I shouldn't have been.
It's a classic Reformation principle .. for some.. that words are more important than images;
even that any images/imaginations of Jesus..therefore art..are forbidden as they are idolatry.
Note the picture (image!) on the cover consists of words about Jesus.
The well-meaning, but misguided premise, according to the author's blog:
Pictures "de-present" Christ—much more than they "re-present" him. The purpose of this book is to call Christians back to the Bible for their revelation of who Christ is.
The pictures everybody uses to represent Christ are not pictures of Christ at all. They are forbidden by Scripture. They are rooted in a non-biblical monistic idea of God—akin to pantheism. They become idolatrous, not just when they are "worshiped," but at the moment they are given the name of Christ. link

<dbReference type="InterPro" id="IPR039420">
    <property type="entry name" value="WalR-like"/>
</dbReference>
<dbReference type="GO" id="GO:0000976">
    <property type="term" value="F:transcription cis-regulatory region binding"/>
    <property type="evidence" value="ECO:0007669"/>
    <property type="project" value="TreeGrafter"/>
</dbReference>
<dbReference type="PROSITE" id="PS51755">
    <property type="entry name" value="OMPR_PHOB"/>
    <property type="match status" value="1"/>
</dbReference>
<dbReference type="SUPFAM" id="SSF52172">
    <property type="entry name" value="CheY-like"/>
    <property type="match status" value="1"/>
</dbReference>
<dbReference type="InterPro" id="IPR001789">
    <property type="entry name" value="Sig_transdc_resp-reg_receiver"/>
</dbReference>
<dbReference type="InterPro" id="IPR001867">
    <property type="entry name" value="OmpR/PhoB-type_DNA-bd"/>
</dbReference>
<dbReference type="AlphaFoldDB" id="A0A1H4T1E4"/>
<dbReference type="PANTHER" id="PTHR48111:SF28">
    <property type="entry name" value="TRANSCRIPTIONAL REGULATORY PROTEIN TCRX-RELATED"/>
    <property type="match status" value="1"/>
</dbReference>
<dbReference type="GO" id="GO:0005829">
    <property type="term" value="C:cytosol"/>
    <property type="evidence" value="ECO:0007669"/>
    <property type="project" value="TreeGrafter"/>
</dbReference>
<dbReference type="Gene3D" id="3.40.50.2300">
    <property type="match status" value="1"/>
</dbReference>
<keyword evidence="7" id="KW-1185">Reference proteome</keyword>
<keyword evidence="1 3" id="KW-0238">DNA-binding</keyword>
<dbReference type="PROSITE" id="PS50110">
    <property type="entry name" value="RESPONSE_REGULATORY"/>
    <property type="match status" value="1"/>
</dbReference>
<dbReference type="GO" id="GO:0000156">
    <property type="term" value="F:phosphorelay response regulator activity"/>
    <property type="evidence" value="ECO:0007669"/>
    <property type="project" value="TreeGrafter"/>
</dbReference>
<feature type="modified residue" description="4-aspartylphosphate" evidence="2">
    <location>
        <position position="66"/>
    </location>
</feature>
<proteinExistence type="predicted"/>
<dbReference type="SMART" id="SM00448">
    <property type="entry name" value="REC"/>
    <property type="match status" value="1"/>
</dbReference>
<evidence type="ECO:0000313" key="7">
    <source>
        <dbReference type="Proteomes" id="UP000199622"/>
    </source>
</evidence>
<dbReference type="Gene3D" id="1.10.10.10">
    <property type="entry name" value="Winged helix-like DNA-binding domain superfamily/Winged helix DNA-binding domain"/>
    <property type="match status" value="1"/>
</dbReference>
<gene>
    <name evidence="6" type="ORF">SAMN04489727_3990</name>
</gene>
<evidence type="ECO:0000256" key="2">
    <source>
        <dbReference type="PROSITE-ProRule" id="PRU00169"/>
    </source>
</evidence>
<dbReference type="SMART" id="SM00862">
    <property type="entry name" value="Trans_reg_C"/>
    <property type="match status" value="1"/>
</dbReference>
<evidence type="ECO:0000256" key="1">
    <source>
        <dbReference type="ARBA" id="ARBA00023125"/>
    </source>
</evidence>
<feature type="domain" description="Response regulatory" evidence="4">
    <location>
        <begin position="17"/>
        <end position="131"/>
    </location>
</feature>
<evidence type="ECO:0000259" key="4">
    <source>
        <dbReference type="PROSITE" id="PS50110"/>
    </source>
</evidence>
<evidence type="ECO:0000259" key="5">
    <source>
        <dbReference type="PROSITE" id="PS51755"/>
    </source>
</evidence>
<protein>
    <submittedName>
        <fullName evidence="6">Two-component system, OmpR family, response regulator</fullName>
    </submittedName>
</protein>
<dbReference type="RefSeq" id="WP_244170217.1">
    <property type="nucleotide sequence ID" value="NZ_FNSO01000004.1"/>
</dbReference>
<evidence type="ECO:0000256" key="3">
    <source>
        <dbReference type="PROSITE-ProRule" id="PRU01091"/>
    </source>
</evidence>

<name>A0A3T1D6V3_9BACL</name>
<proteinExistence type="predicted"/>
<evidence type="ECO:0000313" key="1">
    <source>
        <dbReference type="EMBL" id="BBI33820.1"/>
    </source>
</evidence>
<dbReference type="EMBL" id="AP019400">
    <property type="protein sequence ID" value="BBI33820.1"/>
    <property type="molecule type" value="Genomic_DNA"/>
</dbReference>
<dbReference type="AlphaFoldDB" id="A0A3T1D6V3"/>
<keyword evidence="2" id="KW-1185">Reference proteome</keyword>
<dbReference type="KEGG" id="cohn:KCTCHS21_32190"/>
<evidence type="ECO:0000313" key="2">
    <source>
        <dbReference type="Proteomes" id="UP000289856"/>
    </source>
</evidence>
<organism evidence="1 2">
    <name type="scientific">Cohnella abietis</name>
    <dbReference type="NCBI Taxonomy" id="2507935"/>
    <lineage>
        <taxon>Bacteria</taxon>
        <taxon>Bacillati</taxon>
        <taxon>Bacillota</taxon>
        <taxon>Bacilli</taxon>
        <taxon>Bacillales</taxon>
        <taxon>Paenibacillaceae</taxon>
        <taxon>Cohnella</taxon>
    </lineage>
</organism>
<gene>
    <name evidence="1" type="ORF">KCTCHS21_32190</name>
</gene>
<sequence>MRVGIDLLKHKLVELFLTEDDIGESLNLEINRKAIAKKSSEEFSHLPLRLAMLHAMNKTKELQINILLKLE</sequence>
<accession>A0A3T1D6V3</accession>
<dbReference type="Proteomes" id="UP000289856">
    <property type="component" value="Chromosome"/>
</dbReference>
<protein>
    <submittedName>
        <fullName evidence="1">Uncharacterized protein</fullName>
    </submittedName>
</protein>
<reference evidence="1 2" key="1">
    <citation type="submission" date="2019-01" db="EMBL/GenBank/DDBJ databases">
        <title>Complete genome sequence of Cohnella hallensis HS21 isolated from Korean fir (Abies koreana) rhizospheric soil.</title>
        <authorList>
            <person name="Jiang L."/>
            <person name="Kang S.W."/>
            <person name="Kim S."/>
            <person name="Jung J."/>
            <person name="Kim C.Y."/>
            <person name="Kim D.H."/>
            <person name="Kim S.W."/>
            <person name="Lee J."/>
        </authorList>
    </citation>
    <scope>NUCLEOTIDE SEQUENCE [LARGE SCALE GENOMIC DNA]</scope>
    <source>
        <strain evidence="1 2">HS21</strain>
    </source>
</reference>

The whole book can be read on the right-hand bar of the author's blog.
An ironic quote:
"This book is necessary to bring Christians to their senses."— Richard Bennett
Hmm, primacy of senses and primacy of word..
The author comments:
"'The Passion of the Christ' movie by Mel Gibson...That is perhaps the deadliest influence of the movie is its subliminal denial of the Deity of Christ. Those who made the movie can insist that this man on the screen images Christ. Promoters of the movie may claim that the movie proclaims the Deity of Christ. But the movie makes us call Jim Caviezel “Christ”. This is idolatry. link
What would Mark DeRaud say?